E Growth Trap: Why Is Earnings Growth Not Always A Good Thing?

 

Public companies are enthusiastic about reporting high EPS growth. That is what the market usually cheers about, pushing stock prices higher as we often see post earning reports.  Several studies show that reporting companies could see their shares move on average as much as four times the normal daily average. Theoretically, shortsighted Mr. Market is right since EPS increase/decrease should lead to the ups and downs of the stock price given that P/E ratio would stay the same. However, those long-term-thinking quality-focused investors may want to think twice.

What is really missing in the P/E and EPS is the matter of how much capital would be needed to generate the earning. Many investors should be familiar with the concept around return on capital, such as return on equity, which is one of Warren Buffett's favorite metrics. The higher the return on equity, the lower the equity capital needed to generate the same amount of earnings to owners.  

Apparently, investors are looking for a high return on capital. But how high is enough? This is all about opportunity cost for the shareholder (i.e., the required rate of return or cost of capital). For example, an investor who has the investment opportunity to generate 10% somewhere else would be happy to see the company s/he invests in has continuous growth with a 30% return on equity and no dividend payment. On the contrary, the same investor would hope for no growth at all and simply get the dividend payment if the company could only deliver 3% ROE. Think of it this way: how is reinvesting at a government bond type of return any better than just paying her/him a dividend for better opportunities somewhere else?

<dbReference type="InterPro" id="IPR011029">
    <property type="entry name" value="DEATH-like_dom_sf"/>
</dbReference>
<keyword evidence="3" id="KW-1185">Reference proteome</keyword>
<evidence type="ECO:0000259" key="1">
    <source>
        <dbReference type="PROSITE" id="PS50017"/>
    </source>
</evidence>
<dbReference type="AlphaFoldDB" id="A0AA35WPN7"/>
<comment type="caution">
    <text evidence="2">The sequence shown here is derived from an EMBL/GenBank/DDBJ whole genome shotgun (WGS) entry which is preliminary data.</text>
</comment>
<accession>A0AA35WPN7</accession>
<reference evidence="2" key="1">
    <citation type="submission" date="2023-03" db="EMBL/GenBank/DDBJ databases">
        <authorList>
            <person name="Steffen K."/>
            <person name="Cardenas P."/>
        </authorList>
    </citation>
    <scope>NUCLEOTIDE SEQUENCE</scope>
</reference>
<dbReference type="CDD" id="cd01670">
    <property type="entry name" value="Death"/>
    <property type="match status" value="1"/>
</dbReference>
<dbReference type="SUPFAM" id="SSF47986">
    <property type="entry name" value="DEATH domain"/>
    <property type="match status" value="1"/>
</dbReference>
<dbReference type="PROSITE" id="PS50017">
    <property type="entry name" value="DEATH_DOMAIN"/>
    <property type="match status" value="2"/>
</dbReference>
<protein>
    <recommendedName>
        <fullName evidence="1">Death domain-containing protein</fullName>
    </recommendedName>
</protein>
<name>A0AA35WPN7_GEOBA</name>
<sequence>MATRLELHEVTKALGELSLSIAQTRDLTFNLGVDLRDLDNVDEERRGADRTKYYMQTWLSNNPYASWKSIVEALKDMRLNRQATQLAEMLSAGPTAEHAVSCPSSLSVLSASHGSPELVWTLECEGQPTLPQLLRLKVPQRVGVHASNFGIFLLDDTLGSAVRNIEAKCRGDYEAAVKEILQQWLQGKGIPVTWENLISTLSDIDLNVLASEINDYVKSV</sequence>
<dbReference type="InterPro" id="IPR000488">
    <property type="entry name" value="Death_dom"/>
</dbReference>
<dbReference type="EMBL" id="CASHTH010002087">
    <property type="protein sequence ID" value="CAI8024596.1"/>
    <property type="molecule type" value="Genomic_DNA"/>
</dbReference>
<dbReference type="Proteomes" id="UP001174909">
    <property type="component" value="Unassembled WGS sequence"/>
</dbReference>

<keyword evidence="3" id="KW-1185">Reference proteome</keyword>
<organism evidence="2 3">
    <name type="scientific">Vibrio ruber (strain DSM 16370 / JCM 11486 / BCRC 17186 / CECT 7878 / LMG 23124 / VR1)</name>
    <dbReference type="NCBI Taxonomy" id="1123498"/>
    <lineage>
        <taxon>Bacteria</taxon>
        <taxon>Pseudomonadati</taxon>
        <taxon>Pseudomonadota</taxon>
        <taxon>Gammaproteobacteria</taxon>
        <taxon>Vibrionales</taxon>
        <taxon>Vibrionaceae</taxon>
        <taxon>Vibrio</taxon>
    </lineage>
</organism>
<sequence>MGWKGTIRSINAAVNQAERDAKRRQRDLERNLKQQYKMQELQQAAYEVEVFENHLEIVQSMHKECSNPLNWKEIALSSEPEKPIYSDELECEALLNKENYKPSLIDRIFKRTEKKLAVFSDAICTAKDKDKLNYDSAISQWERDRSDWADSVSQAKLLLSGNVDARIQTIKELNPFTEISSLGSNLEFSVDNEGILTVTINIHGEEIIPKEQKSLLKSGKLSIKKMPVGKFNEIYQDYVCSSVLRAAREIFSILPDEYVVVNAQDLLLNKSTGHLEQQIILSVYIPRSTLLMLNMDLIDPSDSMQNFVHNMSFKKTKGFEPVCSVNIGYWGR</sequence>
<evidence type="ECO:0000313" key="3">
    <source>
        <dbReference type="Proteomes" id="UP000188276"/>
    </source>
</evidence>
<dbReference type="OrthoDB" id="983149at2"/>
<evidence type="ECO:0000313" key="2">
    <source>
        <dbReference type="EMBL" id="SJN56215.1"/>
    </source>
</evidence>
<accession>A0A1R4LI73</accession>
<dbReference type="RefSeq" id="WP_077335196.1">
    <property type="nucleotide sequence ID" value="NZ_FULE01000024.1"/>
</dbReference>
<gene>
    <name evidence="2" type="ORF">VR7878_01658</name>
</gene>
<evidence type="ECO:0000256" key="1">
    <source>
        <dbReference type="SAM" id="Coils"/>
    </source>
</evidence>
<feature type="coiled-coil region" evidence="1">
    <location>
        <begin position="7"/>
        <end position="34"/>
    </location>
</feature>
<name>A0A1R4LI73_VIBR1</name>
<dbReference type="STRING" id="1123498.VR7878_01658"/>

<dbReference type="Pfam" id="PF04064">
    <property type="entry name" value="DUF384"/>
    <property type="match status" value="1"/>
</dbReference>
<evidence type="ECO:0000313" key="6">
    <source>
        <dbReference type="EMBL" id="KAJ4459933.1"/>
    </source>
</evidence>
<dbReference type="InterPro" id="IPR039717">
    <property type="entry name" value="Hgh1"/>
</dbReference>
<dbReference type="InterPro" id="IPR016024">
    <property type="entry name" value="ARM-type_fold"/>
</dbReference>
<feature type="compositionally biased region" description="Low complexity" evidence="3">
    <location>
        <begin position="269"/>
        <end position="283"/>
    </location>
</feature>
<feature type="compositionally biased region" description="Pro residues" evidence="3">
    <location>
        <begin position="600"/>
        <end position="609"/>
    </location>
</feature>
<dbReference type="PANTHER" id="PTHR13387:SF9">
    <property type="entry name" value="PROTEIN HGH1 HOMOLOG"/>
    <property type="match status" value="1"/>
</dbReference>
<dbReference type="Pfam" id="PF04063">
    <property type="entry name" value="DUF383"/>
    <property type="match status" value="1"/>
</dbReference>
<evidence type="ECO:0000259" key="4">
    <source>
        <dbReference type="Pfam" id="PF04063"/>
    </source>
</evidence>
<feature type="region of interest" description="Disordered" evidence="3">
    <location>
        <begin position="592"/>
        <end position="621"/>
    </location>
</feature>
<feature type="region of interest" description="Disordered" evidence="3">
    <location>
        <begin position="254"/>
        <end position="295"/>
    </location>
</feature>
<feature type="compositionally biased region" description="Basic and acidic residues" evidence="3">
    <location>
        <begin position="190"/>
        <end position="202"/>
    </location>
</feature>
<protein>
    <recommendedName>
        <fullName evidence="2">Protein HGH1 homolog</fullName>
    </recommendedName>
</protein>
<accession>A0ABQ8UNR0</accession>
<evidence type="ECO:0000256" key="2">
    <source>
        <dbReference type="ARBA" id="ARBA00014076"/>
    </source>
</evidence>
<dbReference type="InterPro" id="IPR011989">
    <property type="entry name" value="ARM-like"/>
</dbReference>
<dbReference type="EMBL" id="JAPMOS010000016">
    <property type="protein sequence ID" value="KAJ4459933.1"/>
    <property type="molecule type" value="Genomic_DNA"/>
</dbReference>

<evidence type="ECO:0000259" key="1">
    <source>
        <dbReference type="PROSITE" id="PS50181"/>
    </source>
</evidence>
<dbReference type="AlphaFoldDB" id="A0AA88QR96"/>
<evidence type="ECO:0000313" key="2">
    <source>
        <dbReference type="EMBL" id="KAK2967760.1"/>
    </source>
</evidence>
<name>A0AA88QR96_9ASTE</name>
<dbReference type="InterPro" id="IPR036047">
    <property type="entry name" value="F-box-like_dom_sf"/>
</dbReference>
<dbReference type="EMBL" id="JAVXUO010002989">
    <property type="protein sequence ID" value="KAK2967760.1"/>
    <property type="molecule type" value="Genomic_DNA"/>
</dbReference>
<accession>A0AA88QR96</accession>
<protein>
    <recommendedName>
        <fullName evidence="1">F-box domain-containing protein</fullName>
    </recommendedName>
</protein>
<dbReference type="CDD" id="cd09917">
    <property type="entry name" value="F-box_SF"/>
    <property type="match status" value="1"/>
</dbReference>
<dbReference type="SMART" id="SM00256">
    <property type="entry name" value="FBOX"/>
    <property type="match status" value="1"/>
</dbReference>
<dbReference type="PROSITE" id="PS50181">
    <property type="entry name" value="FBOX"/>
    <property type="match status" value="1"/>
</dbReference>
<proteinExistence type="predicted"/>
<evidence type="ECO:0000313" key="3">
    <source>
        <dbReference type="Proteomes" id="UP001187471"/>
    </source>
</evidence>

The Importance of ROIC

 

High growth with low ROE means costing a large amount of equity capital to expand businesses and it is usually done at the expense of shareholder value.

In my view, companies with an ROE below 10% (or ROIC below 5%) should always pay out all its earnings back to shareholders as dividends. Only those companies with 20%+ ROE (or 15%+ ROIC) should solely worry about generating more growth.

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